Thursday, January 31, 2013

Wringing laundry...and not other things

It was one of those days a few days back.  I determined to catch up on the laundry that just seemed to accumulate since it is nigh to impossible to do more than 1 1/2 loads of what most Americans would call a normal load of laundry per day here. 

For three days straight I toiled washing load after load by hand, hanging the wrung out pieces to dry on our makeshift clotheslines.  We get two options.  I can either hang it in the back under an awning of sorts (no direct sunlight, but it can stay hanging when it rains) or up front either on the balcony or front entrance.  The front fragrance is a mixture of diesel and various flavors of assorted smells.  The back fragrance is usually that day's lunch, which, of course, includes beans and rice.

The last day of the three days I had just finished my last load, exhausted but knowing I had triumphed.  I hung my last garment, started walking to the kitchen when I began smelling that unmistakable cigarette odor.  What happened next was NOT a pretty sight.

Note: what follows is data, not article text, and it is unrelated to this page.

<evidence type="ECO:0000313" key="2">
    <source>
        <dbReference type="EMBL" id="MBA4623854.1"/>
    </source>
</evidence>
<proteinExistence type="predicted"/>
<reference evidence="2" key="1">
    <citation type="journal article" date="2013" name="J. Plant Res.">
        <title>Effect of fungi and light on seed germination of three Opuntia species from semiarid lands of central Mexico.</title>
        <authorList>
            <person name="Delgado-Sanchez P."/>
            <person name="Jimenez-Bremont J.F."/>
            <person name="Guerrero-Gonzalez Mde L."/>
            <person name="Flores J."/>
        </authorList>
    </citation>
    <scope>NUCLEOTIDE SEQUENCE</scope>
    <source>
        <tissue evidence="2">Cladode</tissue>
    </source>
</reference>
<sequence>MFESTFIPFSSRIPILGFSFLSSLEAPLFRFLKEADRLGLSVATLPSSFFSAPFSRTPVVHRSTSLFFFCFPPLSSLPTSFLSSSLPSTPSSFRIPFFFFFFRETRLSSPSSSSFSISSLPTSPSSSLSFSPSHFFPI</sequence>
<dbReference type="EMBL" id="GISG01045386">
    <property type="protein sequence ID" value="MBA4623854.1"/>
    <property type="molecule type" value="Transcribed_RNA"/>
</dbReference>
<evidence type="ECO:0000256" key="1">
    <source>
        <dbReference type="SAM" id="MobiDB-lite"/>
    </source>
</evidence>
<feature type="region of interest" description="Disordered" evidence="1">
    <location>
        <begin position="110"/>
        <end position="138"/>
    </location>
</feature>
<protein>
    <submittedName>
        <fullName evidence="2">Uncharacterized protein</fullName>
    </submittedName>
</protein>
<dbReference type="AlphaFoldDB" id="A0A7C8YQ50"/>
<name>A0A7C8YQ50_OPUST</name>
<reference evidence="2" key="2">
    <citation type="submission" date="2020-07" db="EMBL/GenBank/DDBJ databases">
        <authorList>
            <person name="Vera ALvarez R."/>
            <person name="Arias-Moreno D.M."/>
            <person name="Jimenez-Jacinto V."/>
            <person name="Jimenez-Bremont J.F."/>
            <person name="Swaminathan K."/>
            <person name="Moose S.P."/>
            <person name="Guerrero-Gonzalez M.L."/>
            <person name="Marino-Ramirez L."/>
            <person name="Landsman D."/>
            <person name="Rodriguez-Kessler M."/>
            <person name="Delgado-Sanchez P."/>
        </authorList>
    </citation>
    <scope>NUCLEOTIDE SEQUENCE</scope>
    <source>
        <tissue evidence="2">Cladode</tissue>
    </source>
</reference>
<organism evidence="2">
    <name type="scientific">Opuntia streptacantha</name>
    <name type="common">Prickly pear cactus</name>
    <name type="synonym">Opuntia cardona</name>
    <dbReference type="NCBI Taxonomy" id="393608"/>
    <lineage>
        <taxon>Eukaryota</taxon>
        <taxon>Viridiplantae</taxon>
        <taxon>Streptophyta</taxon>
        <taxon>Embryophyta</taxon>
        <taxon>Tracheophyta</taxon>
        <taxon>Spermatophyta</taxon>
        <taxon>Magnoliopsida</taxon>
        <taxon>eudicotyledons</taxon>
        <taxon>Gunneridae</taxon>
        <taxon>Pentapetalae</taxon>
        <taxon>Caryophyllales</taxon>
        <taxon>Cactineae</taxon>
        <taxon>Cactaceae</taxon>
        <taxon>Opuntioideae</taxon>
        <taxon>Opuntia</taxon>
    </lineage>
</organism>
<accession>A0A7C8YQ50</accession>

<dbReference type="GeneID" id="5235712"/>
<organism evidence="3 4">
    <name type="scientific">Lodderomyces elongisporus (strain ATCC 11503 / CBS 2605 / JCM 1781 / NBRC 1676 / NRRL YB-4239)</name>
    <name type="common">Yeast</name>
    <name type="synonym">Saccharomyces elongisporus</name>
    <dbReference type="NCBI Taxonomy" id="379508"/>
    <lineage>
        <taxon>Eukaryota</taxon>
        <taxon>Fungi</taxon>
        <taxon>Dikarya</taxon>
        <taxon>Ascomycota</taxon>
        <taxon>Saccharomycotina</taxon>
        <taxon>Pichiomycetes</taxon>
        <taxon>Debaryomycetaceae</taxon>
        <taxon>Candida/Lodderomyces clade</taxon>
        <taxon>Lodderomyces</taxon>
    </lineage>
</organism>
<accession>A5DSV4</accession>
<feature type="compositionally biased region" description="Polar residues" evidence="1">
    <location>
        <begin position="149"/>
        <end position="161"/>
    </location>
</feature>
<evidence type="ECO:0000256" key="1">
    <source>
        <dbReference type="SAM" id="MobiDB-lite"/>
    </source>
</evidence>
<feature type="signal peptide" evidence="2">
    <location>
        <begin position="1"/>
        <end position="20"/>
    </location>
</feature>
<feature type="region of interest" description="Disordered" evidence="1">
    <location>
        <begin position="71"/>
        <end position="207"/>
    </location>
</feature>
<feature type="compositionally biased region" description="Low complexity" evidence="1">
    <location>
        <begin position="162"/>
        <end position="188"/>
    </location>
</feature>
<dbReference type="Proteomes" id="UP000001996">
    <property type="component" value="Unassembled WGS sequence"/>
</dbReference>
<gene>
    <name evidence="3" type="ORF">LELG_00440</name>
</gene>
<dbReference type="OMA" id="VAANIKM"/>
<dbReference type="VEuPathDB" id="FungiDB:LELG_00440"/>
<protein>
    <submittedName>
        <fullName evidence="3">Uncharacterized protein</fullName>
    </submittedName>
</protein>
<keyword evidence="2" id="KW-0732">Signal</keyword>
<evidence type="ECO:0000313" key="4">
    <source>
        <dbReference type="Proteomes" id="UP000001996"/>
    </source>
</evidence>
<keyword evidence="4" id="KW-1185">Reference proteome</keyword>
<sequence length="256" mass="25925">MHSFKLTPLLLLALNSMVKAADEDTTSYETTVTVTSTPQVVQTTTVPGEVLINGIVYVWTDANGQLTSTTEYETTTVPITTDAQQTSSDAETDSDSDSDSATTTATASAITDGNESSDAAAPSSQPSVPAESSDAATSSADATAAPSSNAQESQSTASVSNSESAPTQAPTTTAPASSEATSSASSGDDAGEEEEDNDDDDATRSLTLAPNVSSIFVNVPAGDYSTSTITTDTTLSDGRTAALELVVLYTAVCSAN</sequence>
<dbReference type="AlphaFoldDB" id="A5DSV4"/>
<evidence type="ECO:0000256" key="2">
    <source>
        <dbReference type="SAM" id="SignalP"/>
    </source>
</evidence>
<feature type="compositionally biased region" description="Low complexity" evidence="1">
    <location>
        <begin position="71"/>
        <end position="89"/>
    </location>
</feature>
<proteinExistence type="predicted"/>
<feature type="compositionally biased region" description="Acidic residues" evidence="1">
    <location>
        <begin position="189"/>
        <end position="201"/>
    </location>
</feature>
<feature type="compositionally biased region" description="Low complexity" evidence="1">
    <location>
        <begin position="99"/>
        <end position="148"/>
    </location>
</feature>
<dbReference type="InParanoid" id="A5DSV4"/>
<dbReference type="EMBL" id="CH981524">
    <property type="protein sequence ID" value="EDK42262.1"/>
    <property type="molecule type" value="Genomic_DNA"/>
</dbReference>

I flew to the back muttering and grumbling quite loudly in English and Portuguese, letting the smoking man visiting my downstairs neighbor know how frustrated I was.  I did not care.  I had not spent my last day of laundry toiling to get the sheets clean just to have it smell like cigarette smoke!!  Oooh, I was angry.  I wanted to wring his neck.  I yanked every last piece off, throwing it over my shoulder, continuing to mutter loudly, walked into the kitchen and closed the door loudly and soundly behind me.

The kids watched in amusement and fascination while I stormed to the front telling them about the "inconsiderate smoking man downstairs" and proceeded to make room on the front lines for the laundry.  Sanguine personalities, such as mine at times, must be entertaining to watch.

It took awhile, since Josh commiserated with me, adding his own two cents about the smoking man, but when I finally calmed down I started thinking about how hard it truly must be to love one's enemies.  Personally, the thought of wringing the guy's neck seemed much more satisfactory than treating the whole situation with grace or mercy.